NS does not design anything, it only selects from the available options something that works. If Guliuzza had said only that, I would agree. But no, he wants to put words in their mouths saying that NS does the heavy lifting. He does quote some of them saying something like that. There certainly are stupid Darwinists, just like there are stupid Creationists. Half of all Darwinists are below average intelligence. Half of anything is below average. And, as Guliuzza would have us believe, if NS is doing the creating, then NS is a god, and the Darwinists are idolaters. Of course they are, but not for that reason. Anyway, that is a theological argument, not scientific. Guliuzza has theological credentials, but they are not listed with his name over the ICR articles he authored. ICR is trying to convince people that Creationism is good science. Their magazine talks about theological issues, but if they want to impact Christians wavering between the alleged science of Darwinism considered against the religion of Creationism, arguing science is more like to win converts than arguing bogus theology.
So I thoughtfully and politely wrote Guliuzza, encouraging him to focus on the topics he knows, and leave the areas where he lacks professional competence to people without that disability -- or at least get them to review what he's saying. His only response was to rush into print another four pages "Answering Questions about the Fallacy of Natural Selection". He did not answer any of my points directly, but sprinkled a couple key words from my letter in among the straw-man questions that he does answer. The five "questions" are obviously constructed to lead naturally into his argument, because they are not the kind of questions a person who disagrees with him would ask. The first of them:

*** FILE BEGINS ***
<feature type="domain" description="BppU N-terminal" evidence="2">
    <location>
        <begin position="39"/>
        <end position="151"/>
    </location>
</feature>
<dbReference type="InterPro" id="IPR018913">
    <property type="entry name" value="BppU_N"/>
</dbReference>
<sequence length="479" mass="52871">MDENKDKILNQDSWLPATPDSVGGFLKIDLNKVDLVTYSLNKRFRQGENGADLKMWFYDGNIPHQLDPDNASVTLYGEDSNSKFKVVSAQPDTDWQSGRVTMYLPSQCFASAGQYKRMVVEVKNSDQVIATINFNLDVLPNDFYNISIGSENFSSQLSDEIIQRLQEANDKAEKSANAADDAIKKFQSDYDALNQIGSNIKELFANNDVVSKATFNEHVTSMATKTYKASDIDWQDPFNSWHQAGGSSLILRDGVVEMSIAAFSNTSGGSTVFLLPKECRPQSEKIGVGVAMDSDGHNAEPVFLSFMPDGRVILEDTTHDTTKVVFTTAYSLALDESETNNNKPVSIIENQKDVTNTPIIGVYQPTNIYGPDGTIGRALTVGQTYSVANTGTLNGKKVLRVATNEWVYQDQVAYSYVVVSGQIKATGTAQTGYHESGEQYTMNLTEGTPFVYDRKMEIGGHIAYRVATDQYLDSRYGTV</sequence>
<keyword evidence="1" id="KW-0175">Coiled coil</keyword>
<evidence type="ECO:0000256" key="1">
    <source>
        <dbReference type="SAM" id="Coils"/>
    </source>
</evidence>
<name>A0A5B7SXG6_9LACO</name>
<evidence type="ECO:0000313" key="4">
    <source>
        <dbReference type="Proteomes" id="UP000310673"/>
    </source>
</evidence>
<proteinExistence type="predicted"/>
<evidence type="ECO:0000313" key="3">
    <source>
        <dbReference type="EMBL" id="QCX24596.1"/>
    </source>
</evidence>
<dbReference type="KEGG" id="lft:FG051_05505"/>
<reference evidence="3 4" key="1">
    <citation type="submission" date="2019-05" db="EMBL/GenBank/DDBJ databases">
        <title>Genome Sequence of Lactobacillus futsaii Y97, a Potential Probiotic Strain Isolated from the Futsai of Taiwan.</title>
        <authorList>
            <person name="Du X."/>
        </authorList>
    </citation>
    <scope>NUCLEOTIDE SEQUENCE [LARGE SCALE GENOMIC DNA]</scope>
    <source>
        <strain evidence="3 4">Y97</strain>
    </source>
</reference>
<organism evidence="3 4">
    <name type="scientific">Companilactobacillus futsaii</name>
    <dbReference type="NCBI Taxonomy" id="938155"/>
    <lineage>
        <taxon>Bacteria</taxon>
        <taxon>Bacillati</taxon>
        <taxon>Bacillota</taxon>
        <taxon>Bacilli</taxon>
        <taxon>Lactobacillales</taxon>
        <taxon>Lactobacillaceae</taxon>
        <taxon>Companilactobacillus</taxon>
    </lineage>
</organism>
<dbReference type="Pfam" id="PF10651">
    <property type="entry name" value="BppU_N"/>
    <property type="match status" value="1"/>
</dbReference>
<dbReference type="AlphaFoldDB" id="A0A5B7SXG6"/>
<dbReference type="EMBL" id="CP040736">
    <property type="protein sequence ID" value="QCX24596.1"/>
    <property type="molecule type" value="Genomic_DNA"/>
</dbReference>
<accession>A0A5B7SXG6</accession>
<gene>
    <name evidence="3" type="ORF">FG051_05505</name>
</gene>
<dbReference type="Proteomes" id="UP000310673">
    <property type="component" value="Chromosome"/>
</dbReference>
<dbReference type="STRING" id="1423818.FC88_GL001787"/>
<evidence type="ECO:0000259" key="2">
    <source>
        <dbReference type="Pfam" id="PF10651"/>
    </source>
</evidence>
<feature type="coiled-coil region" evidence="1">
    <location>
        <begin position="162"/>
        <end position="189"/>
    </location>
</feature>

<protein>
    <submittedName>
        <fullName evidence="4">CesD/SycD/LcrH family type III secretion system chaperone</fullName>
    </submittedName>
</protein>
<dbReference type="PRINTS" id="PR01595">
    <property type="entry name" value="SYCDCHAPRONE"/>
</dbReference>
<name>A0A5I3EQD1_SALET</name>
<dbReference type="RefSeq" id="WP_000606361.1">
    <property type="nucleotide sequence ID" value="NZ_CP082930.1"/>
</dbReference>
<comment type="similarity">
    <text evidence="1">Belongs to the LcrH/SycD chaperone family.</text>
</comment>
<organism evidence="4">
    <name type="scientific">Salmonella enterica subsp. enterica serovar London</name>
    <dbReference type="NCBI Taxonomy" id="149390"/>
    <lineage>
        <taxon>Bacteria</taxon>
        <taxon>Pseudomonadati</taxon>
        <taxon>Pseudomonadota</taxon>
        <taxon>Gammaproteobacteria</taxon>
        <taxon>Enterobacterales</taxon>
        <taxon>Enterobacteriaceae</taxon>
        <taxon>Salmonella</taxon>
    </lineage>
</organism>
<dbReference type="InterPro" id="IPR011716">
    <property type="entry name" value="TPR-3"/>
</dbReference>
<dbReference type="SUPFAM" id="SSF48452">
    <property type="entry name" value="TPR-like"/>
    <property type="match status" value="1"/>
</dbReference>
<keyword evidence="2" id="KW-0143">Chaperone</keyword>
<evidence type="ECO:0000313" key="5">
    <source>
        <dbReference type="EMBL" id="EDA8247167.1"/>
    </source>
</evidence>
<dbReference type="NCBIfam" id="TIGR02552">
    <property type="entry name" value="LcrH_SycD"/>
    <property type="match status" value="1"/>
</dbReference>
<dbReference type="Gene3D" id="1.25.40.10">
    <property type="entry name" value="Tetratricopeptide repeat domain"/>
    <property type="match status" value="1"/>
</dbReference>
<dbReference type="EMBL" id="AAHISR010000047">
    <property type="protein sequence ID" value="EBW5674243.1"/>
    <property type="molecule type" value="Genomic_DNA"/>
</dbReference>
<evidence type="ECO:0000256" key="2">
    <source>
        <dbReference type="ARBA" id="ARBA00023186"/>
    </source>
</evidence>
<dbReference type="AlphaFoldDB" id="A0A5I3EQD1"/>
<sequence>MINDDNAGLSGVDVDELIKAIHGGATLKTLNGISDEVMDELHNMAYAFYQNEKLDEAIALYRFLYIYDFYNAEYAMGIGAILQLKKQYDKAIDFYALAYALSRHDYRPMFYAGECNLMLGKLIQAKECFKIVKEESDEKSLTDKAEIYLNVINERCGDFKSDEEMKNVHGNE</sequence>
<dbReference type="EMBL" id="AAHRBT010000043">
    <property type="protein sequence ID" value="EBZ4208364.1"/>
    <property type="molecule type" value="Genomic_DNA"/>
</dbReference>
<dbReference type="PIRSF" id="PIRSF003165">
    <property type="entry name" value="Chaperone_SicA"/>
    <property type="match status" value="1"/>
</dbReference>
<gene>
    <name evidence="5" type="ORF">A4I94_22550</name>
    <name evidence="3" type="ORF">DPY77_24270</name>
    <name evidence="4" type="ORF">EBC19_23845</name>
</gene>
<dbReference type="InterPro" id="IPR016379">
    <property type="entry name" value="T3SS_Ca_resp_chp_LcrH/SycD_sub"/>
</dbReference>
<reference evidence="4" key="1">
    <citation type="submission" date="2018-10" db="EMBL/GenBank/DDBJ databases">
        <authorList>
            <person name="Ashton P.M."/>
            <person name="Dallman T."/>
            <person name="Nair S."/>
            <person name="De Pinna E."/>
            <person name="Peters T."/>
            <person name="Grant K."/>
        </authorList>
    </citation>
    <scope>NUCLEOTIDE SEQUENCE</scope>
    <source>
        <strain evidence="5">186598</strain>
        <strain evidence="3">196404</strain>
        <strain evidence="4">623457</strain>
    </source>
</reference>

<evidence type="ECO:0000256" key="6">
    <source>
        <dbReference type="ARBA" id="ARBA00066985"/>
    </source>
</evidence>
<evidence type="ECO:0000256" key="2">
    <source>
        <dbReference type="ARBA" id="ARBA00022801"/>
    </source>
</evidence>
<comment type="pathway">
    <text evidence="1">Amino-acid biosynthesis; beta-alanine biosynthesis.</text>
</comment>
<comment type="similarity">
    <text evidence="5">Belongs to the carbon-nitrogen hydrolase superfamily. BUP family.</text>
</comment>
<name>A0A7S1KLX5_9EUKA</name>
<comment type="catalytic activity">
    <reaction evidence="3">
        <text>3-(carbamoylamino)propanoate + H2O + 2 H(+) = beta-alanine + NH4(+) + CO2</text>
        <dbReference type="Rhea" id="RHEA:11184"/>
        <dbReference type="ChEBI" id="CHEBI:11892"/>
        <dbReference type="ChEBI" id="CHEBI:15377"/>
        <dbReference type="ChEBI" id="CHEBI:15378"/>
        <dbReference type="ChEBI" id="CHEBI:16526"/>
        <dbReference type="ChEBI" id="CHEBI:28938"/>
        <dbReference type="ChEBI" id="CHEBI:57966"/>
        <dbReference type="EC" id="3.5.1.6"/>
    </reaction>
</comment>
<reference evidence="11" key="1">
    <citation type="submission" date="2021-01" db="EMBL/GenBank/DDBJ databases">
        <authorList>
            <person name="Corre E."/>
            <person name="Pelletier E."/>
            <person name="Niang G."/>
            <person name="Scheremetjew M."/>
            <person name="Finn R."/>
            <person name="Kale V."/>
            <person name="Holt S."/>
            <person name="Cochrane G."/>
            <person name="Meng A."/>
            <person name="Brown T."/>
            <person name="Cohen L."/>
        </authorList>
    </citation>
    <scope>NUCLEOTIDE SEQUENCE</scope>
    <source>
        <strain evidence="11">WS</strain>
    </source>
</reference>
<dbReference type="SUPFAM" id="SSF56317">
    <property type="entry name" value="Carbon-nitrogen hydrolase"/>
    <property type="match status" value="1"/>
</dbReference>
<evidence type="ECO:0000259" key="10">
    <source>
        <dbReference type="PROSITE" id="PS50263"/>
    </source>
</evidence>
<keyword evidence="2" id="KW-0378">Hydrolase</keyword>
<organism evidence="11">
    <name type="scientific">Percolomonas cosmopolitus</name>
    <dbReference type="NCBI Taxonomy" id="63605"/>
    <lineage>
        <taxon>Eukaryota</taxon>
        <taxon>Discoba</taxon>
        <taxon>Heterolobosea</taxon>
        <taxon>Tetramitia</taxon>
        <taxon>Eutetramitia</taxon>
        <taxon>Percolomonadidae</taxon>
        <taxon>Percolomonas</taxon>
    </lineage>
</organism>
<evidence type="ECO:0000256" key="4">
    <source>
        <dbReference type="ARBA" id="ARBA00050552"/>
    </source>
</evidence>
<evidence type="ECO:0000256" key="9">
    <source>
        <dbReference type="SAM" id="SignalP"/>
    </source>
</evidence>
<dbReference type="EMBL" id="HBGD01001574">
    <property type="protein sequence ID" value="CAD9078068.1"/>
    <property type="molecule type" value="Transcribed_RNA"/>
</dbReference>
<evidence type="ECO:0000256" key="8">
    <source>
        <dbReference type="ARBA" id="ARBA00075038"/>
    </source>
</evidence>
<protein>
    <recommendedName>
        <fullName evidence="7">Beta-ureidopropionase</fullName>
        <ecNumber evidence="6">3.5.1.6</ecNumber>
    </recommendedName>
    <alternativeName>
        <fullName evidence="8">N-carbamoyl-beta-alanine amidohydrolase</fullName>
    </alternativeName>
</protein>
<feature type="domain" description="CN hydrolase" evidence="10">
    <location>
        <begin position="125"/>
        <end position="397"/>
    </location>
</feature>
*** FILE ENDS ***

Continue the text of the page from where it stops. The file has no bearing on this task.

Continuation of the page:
Natural selection has been considered a settled issue. Why take it on, and what role do organisms' innate capabilities play in demonstrating that natural selection is a fallacy?The phrase "has been considered" could only be used by a sympathetic reader to distance themselves from the claim. Somebody who believes that NS is a useful concept would say instead "it is a settled issue" or at least (as I wrote to him) that it's a useful term in the language for describing an actual process. The two actual questions here were both answered repetively in his previous four articles. He just wanted to repeat himself again.
You can tell this last article was rushed. He did not take time to remove unnecessary -- and in most cases false -- ad hominem attacks against his critics. I always know the debate is over when the other party leaves off dealing with facts and switches to personal attacks. When the facts are on your side, there is no need for ad hominem. Doing so is an admission of defeat. I'd bet Guliuzza knows that too.
I have an awesome "BS Detector" which quickly identifies when people do not believe what they are saying. An important part of it is consistency. If they raise contradictory arguments for what they are saying, then they are obviously not convinced by those arguments, because they cannot believe both an argument and its contradiction. Guliuzza failed that test. He wants to insist that only an intelligent Selector can select which organisms survive, but that doesn't work for unintelligent organisms like bacteria and plants, so he fabricates an argument based on the "organism's traits" which are somehow smart enough to modify themselves and fill the environment. That used to be called vitalism when the atheists wanted to eliminate God, before Darwin and the neo-Darwinists came up with a more plausible way to do it. I don't think Guliuzza is an honest vitalist. He's just running scared, because his huge investment is falling apart. Hence the title of my post today.
Guliuzza should stick to what he knows, and admit it honestly when he
makes a mistake.